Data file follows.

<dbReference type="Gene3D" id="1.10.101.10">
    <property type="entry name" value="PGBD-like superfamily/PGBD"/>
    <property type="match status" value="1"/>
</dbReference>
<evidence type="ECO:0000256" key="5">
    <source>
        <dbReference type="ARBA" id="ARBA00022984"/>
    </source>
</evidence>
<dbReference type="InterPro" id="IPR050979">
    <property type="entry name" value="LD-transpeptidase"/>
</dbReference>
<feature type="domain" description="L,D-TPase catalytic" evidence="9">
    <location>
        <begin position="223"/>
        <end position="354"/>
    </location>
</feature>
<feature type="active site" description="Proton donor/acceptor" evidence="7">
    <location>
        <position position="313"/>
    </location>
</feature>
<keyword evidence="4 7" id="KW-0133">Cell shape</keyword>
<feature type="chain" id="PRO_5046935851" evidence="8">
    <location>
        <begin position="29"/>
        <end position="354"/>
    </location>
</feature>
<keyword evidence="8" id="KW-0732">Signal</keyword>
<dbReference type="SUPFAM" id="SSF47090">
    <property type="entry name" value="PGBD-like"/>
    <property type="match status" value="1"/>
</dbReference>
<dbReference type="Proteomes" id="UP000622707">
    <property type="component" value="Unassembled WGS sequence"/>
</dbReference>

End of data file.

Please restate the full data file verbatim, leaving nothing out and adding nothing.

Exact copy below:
<dbReference type="Gene3D" id="1.10.101.10">
    <property type="entry name" value="PGBD-like superfamily/PGBD"/>
    <property type="match status" value="1"/>
</dbReference>
<evidence type="ECO:0000256" key="5">
    <source>
        <dbReference type="ARBA" id="ARBA00022984"/>
    </source>
</evidence>
<dbReference type="InterPro" id="IPR050979">
    <property type="entry name" value="LD-transpeptidase"/>
</dbReference>
<feature type="domain" description="L,D-TPase catalytic" evidence="9">
    <location>
        <begin position="223"/>
        <end position="354"/>
    </location>
</feature>
<feature type="active site" description="Proton donor/acceptor" evidence="7">
    <location>
        <position position="313"/>
    </location>
</feature>
<keyword evidence="4 7" id="KW-0133">Cell shape</keyword>
<feature type="chain" id="PRO_5046935851" evidence="8">
    <location>
        <begin position="29"/>
        <end position="354"/>
    </location>
</feature>
<keyword evidence="8" id="KW-0732">Signal</keyword>
<dbReference type="SUPFAM" id="SSF47090">
    <property type="entry name" value="PGBD-like"/>
    <property type="match status" value="1"/>
</dbReference>
<dbReference type="Proteomes" id="UP000622707">
    <property type="component" value="Unassembled WGS sequence"/>
</dbReference>